Christmas has an odd feel to it this year, for a variety of reasons. We lost several family members and friends this year, and their absence is ever present. Our finances are stretched, and so each gift purchase has an underlying feeling of “is this enough?” Unnamed Partner and I will be apart tonight as both of our families have decided to have Christmas Day brunch, and we each feel our presence is needed by our respective clans this year.
We put lights on the house, but didn’t get a tree. We only sent out a handful of Christmas cards. I actually bought several Christmas presents as long ago as last summer, but somehow the actual Day has snuck up on me, and now I have to pick up one last item this afternoon.
Continuing in this low-key atmosphere, I’m in the office until noon (there’s 3 of us here). Then I’ll head down to the parental Jello Homestead. Posting will be light over the next few days, but I’m sure your reading time will also be rather light. So I’ll raise a glass of sherry to you, my blogging friends, and wish you all health and happiness. And in the meantime, I hope you’ll enjoy this rather quirky Christmas poem:
“Your Luck Is About To Change”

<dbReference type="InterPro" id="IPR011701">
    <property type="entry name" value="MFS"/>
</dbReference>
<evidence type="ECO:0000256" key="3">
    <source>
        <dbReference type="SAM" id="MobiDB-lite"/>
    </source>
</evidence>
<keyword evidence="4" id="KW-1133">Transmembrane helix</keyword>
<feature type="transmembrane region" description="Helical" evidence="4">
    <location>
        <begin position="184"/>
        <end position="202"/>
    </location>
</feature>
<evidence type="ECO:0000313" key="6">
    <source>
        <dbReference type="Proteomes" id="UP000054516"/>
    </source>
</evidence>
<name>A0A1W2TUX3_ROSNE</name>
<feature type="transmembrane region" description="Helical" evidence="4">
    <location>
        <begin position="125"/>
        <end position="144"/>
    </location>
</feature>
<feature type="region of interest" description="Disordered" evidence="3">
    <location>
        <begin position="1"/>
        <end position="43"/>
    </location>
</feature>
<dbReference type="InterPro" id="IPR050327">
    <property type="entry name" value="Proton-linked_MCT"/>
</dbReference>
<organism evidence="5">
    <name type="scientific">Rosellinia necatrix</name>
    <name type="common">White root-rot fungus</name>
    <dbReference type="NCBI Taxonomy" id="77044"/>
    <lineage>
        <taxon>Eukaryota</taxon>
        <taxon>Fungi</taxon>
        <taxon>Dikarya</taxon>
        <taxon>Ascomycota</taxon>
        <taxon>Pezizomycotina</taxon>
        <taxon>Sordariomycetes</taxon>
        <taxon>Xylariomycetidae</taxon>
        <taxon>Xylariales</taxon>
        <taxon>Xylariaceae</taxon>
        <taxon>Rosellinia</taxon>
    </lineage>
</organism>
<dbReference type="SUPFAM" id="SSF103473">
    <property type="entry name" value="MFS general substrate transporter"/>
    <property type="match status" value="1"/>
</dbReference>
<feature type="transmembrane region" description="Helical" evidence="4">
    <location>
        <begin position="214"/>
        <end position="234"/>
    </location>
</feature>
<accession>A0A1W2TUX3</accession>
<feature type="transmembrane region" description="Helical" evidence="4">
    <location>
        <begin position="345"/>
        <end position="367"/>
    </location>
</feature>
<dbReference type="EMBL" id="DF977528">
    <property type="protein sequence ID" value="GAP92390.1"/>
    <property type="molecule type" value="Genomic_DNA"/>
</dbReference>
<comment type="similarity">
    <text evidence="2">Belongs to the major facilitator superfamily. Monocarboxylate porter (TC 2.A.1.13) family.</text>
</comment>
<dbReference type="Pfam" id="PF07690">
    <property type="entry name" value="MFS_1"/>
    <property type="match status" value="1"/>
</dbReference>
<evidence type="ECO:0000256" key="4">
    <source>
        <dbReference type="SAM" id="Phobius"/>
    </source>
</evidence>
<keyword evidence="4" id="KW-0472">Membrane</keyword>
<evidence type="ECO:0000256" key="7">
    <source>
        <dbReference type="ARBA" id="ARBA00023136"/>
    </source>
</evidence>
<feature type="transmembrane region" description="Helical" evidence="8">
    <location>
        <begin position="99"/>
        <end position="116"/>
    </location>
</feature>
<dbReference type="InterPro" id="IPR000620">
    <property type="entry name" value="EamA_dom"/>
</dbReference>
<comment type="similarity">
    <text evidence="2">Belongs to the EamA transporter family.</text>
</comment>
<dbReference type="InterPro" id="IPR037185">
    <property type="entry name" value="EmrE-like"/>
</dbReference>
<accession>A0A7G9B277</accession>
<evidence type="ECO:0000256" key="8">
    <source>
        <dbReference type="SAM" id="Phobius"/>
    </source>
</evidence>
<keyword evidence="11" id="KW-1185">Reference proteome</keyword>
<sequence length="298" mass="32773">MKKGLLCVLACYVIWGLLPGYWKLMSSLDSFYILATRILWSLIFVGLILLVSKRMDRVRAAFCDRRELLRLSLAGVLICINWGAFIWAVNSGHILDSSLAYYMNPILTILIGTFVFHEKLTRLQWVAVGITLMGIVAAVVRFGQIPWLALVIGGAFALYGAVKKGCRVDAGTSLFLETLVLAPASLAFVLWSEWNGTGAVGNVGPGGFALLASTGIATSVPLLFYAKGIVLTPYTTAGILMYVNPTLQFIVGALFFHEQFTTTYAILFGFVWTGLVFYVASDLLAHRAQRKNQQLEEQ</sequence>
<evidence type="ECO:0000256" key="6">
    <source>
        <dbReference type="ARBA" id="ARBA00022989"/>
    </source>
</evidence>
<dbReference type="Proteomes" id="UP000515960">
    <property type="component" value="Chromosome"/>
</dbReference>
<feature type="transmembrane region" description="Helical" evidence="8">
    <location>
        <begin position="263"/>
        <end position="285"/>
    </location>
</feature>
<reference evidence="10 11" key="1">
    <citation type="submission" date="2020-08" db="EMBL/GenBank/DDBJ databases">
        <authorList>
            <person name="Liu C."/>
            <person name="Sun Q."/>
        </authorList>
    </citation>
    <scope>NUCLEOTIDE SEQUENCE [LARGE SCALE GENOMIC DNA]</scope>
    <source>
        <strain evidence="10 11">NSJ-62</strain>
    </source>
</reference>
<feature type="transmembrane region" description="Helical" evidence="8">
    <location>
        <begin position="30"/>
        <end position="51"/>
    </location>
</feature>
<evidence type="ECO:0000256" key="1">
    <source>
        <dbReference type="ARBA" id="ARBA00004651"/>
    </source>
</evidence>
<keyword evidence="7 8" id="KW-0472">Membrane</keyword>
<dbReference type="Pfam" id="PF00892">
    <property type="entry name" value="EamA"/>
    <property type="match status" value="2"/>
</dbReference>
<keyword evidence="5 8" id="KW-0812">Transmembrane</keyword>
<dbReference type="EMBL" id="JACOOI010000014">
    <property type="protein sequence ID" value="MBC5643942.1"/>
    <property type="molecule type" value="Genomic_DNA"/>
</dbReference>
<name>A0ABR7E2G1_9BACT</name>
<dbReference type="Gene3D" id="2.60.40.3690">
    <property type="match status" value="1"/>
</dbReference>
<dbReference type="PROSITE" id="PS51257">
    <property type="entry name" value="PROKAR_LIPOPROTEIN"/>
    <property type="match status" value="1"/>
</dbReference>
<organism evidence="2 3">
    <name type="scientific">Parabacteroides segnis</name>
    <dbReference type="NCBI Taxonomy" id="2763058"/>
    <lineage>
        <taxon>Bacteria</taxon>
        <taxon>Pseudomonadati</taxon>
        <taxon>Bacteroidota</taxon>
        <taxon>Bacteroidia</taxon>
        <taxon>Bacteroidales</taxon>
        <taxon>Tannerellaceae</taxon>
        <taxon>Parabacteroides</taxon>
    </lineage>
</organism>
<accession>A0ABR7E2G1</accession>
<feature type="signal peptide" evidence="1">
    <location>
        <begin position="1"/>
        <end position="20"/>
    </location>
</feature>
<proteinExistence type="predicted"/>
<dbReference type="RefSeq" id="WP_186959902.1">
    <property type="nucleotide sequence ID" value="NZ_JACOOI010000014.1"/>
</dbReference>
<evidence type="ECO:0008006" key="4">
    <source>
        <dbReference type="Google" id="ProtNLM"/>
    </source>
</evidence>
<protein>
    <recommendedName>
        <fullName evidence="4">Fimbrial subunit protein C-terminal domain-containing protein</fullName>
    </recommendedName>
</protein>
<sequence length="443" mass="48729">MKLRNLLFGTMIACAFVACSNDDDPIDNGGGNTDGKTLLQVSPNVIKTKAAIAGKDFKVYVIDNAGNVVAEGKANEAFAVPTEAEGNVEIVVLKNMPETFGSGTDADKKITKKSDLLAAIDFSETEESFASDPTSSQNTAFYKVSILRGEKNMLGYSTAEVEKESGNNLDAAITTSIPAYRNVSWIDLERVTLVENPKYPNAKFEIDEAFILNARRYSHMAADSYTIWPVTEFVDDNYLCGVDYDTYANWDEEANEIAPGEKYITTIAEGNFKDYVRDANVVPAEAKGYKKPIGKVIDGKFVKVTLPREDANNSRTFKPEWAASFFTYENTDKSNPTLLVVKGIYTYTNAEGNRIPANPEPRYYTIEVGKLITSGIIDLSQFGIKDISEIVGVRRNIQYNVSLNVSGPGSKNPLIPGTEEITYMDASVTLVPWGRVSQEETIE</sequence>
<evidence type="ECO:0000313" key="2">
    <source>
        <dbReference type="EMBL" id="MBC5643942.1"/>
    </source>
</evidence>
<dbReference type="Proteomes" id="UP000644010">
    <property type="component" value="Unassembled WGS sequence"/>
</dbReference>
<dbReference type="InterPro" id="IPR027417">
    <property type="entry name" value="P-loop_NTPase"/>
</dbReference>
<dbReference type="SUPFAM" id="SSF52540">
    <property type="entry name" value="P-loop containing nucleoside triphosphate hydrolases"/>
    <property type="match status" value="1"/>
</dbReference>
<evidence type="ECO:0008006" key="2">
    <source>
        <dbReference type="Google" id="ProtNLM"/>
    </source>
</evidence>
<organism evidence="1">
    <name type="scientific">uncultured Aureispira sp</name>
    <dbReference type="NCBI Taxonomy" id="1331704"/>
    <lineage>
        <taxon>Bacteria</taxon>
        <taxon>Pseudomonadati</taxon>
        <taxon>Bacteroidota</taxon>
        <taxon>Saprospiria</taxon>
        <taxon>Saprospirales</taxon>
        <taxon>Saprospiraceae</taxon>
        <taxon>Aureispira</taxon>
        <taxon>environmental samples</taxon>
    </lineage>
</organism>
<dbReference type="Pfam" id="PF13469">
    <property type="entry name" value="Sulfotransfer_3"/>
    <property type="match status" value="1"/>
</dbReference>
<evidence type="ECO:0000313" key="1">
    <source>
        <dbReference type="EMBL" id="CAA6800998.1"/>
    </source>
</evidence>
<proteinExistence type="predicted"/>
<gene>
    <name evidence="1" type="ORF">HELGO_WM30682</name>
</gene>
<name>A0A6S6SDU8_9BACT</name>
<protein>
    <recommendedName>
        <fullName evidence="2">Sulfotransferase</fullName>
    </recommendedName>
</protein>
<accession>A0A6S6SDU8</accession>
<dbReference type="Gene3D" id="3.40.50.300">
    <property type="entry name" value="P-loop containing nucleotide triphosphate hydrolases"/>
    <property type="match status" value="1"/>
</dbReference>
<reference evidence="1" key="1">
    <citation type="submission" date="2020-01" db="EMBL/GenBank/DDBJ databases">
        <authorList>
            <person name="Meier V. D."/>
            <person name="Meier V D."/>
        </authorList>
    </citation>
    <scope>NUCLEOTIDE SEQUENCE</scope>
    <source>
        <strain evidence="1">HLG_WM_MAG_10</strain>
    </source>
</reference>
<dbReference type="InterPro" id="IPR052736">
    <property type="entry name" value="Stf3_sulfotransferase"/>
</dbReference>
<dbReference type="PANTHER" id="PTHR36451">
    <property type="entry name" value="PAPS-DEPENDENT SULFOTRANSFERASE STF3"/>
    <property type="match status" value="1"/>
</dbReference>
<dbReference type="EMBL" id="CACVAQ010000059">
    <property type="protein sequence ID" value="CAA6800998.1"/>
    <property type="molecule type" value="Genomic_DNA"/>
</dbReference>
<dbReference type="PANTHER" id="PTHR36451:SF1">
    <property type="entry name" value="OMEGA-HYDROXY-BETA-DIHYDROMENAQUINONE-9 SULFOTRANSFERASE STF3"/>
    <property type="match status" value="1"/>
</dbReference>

(A fortune cookie)
Ominous inscrutable Chinese news
to get just before Christmas,
considering my reasonable health,
marriage spicy as moo-goo-gai-pan,
career running like a not-too-old Chevrolet.
Not bad, considering what can go wrong:
the bony finger of Uncle Sam
might point out my husband,
my own national guard,
and set him in Afghanistan;
my boss could take a personal interest;
the pain in my left knee could spread to my right.
Still, as the old year tips into the new,
I insist on the infant hope, gooing and kicking
his legs in the air. I won’t give in
to the dark, the sub-zero weather, the fog,
or even the neighbors’ Nativity.
Their four-year-old has arranged
his whole legion of dinosaurs
so they, too, worship the child,
joining the cow and sheep. Or else,
ultimate mortals, they’ve come to eat
ox and camel, Mary and Joseph,
then savor the newborn babe.
— Susan Elizabeth Howe